- In order to take these mesmerizing microscopy images, the team carefully demineralized small bits of T. rex bone to liberate the preserved vessel tissue inside. The sample used in this study came from the femur of the famous, nearly complete fossil specimen known as “the Nation’s T. rex,” which is currently on display at the Smithsonian National Museum of Natural History.
- Credit: Zosia Rostomian/Berkeley Lab
- Credit: ClaudioVentrella/iStock
- Photo by Stephen Leonardi on Unsplash
- Credit: Boatman et al. and Smithsonian InstituteIn order to take these mesmerizing microscopy images, the team carefully demineralized small bits of T. rex bone to liberate the preserved vessel tissue inside. The sample used in this study came from the femur of the famous, nearly complete fossil specimen known as “the Nation’s T. rex,” which is currently on display at the Smithsonian National Museum of Natural History.
Berkeley Lab Helps Reveal How Dinosaur Blood Vessels Can Preserve Through the Ages
–By Aliyah Kovner
In their paper, now published in Scientific Reports, the team analyzed a sample from a 66-million-year-old Tyrannosaurus rex tibia to provide evidence that vertebrate blood vessels – collagen and elastin structures that don’t fossilize like mineral-based bone – may persist across geologic time through two natural, protein-fusing “cross-linking” processes called Fenton chemistry and glycation.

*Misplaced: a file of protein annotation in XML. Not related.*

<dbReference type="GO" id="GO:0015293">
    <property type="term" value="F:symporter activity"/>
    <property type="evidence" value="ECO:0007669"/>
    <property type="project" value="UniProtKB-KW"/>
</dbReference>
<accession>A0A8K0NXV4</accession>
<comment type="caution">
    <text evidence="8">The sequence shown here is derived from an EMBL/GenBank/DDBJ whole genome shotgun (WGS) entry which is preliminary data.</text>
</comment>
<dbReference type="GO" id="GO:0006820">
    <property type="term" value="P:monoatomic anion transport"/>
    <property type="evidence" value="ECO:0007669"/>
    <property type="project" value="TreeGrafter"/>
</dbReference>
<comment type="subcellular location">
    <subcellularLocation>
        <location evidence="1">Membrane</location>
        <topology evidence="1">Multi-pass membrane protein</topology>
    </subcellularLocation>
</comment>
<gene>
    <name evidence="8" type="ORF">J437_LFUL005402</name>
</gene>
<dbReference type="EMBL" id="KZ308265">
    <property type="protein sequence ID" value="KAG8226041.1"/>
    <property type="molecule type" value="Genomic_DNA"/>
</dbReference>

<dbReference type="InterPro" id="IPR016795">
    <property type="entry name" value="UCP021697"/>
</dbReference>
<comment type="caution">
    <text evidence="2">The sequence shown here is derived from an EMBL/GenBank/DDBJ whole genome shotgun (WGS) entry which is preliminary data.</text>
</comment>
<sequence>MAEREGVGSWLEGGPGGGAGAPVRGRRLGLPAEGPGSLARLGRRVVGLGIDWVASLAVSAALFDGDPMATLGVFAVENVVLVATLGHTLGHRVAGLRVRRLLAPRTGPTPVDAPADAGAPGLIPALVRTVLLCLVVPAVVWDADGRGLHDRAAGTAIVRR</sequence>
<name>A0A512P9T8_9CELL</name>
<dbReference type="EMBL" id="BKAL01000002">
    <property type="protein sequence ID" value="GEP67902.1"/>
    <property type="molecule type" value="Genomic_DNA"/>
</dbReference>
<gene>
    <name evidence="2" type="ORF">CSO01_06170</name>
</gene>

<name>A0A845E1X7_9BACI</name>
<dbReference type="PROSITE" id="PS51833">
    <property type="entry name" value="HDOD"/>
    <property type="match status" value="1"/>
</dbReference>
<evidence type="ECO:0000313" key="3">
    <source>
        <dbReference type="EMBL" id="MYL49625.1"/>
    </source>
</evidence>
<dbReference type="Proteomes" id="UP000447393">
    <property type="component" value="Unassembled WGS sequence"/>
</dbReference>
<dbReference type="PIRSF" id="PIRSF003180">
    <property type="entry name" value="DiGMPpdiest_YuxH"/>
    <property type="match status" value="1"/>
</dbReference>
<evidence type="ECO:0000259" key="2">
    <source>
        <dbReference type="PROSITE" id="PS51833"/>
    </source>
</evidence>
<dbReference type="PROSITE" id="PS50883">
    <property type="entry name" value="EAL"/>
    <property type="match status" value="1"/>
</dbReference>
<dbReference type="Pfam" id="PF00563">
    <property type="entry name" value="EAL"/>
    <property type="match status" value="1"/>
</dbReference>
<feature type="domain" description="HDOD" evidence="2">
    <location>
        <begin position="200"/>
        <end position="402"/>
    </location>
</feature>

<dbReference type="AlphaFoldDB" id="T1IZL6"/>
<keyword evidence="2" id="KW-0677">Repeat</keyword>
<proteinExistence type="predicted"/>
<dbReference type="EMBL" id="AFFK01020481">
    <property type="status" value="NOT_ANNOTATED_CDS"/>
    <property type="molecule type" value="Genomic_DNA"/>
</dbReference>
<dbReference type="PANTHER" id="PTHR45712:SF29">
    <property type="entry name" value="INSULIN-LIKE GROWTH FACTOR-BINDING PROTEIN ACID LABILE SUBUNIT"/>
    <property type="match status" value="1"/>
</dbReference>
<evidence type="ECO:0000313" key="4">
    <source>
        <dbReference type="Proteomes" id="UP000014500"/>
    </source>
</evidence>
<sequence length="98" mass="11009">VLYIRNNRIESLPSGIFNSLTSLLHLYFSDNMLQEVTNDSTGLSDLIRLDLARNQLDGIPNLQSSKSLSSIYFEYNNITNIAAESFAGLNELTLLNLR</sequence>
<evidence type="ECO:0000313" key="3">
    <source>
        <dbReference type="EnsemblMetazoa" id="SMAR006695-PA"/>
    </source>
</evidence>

First, the scientists used imaging, diffraction, spectroscopy, and immunohistochemistry to establish that structures present in the sample are indeed the animal’s original collagen-based tissue. Then, Berkeley Lab co-authors Hoi-Ying Holman and Sirine Fakra respectively performed synchrotron radiation-based Fourier-transform infrared spectromicroscopy (SR-FTIR) to examine how the cross-linked collagen molecules were arranged, and X-ray fluorescence (XRF) mapping to analyze the distribution and types of metal present in T. rex vessels.
“SR-FTIR takes images and spectra of the same sample, and so you can reveal the distribution of protein-folding patterns, which helps to identify the possible cross-linking mechanisms,” said Holman, a senior scientist in the Molecular Biophysics & Integrated Bioimaging Division.
Fenton chemistry and glycation are both non-enzymatic reactions – meaning they can occur in deceased organisms – that are driven by the iron present in the body. “The XRF microprobe revealed the presence of finely crystalline goethite, a very stable iron oxyhydroxide mineral, on the vessels that likely contributed to the preservation of organic molecules,” said Fakra, an ALS research scientist.
The authors believe that the cross-linking reactions they found evidence of, combined with the protection offered from being surrounded by dense mineralized bone, can explain how original soft tissues persist.